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Show a little kindness and make me smile; Stylish. Sophisticated. Sassy. She can spell all these words.

Byline: Dawn Collinson

IAMA GREAT supporter of the random act of kindness.

You know, the little thing which happens when you're least expecting it - often at the hands of a total stranger.

Most people, I suspect, have good hearts but lack the opportunity to show them. So it's likely that if that chance occurs, they might just grab it.

The thing which stops more RAOK is that they may be either not appreciated or misinterpreted. If only we could be sure that our gestures would be well received, we'd probably be lashing them out left, right and centre.

For instance, as I was driving home from work the other day, in the pouring rain, I saw a woman standing with no umbrella at a bus stop. It crossed my mind that I should pull over and offer her a lift.

But then, hot on the heels of that thought came its antidote - the one which said, what if

A) She likes using public transport and lectures me on carbon emissions

B) She considers my offer horribly patronising, implying she can't afford a car and so gives me an ear-bashing, or

C) She has been driven to a homicidal rage by having wet sandals. In that split second, the moment for another RAOK passed by. And so did I. Of course I don't always adopt this attitude, and I have been know to venture the odd one when I've been pretty confident of avoiding a backfire.

But sometimes you never can tell. For the record, and for anyone who might be considering me a worthy recipient of a RAOK, let me make it clear - I'm ready when you are and will almost certainly be pathetically grateful.

Take Sunday, for instance, when I was on the receiving end of one as I was queuing to was hmy car at one of those self-service jet washes.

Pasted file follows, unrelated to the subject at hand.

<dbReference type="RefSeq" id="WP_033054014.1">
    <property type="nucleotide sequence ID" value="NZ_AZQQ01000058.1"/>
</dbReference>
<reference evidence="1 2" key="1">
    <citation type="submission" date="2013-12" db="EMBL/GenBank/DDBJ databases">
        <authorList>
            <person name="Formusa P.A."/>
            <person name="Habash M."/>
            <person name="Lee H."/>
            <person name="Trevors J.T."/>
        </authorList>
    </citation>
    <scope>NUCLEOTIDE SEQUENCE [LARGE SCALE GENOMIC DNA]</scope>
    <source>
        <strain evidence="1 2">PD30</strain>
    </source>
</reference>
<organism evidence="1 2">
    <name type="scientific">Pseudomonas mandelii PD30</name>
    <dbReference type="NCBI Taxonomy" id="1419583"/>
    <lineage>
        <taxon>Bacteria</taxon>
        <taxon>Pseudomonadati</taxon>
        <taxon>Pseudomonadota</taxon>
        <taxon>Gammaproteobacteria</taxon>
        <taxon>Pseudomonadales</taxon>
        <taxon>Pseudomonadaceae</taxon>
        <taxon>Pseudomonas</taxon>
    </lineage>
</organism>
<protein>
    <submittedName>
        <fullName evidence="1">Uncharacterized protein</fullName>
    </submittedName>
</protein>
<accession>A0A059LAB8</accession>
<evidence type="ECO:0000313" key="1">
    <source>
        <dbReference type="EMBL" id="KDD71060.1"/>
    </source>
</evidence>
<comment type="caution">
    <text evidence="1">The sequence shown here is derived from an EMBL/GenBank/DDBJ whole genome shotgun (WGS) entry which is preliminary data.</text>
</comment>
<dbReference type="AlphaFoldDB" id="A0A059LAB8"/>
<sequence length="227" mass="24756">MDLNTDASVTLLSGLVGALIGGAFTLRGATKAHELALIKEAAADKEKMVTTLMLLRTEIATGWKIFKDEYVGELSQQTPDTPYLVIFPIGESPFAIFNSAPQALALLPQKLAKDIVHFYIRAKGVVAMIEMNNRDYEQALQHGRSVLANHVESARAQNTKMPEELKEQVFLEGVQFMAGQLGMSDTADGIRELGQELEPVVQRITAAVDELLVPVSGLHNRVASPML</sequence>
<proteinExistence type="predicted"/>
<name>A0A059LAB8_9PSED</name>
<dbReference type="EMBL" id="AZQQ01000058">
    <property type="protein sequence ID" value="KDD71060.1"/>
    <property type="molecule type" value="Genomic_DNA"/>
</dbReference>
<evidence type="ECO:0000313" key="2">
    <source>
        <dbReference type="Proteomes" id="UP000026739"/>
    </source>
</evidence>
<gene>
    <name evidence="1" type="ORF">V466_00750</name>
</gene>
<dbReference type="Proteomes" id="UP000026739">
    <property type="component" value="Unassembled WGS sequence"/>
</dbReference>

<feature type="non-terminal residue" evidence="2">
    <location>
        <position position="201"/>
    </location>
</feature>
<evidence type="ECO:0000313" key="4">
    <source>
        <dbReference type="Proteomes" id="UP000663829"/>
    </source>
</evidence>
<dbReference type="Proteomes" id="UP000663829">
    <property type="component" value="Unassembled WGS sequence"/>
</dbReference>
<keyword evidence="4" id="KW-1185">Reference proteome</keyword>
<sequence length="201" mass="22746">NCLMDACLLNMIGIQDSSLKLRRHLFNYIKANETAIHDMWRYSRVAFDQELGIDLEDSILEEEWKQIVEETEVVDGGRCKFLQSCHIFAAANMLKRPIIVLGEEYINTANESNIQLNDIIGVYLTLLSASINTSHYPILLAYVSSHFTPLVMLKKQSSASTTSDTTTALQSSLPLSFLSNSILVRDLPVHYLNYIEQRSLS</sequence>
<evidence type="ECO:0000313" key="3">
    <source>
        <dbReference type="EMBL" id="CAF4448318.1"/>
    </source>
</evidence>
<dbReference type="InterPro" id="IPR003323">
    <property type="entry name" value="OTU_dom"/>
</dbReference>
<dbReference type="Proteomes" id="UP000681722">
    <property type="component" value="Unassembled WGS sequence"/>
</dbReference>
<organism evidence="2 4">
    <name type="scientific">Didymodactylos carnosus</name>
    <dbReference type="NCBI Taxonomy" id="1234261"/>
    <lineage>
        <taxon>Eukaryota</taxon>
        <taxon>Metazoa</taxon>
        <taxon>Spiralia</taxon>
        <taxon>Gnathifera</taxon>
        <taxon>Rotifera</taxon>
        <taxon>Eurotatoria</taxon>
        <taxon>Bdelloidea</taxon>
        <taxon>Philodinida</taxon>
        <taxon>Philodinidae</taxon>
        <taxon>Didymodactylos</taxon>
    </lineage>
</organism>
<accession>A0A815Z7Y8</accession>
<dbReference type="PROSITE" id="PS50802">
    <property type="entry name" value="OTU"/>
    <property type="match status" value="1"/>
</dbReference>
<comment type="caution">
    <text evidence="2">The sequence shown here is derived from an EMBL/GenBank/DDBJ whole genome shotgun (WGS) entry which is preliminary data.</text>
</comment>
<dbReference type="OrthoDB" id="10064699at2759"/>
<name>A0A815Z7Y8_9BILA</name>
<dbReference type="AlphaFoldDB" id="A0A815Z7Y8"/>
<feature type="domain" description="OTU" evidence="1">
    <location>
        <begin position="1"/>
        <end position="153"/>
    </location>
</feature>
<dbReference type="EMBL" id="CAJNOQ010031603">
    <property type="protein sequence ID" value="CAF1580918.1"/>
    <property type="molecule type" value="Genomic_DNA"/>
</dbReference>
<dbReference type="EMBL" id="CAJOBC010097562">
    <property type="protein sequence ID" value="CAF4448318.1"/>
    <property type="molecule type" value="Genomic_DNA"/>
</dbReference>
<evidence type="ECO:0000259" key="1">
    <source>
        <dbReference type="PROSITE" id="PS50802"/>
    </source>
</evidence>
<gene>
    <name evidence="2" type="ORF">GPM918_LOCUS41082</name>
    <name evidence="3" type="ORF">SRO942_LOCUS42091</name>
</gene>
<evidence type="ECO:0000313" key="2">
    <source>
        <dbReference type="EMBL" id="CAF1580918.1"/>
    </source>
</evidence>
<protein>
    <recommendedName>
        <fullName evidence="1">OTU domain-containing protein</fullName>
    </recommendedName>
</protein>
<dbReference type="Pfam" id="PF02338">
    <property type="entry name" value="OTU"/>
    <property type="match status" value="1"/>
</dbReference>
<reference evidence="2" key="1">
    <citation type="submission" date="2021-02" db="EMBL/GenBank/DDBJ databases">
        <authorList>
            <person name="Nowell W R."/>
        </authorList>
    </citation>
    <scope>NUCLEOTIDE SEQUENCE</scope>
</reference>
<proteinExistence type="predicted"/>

I normally get stuck behind the sad Charlie who's paid a tenner and is determined to get his full half-an-hour.

I arrive one minute in and have to wait interminably, listening to the radio and drumming my fingers on the steering wheel, while he waxes his wheel trims and buffs his number plate.

But not this time. This time I met a man who was a unusually chivalrous, a knight amongst polishers. And no, before you ask, it wasn't a pensioner.

I'm pleased to report he was actually rather good-looking and appeared to have his own teeth.

With five minutes left of his time, his ca was done, so he offered to wash mine.

I was thrilled. This isn't the sort of Thing which happens often. Like crisp snowy days, gentlemanly gestures are something of a rarity and so are to be made the most of.

While they are victims of global warming, for me it's quite the opposite. I am, it's fair to say, noticeably less hot than in the past.

Nevertheless, there it was my RAOK of the day. No apparent hidden agenda and if there was one then it remained hidden, so that was fine.

It made my day and made me wish I'd done mine.

Promise not to lecture me, shout at me or batter me to death with a soggy shoe and I might just stop next time.

CAPTION(S):

DRIVE ON BY: But be kind ... and don't splash them!
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Title Annotation:Features
Publication:Liverpool Echo (Liverpool, England)
Date:Mar 18, 2008
Words:558
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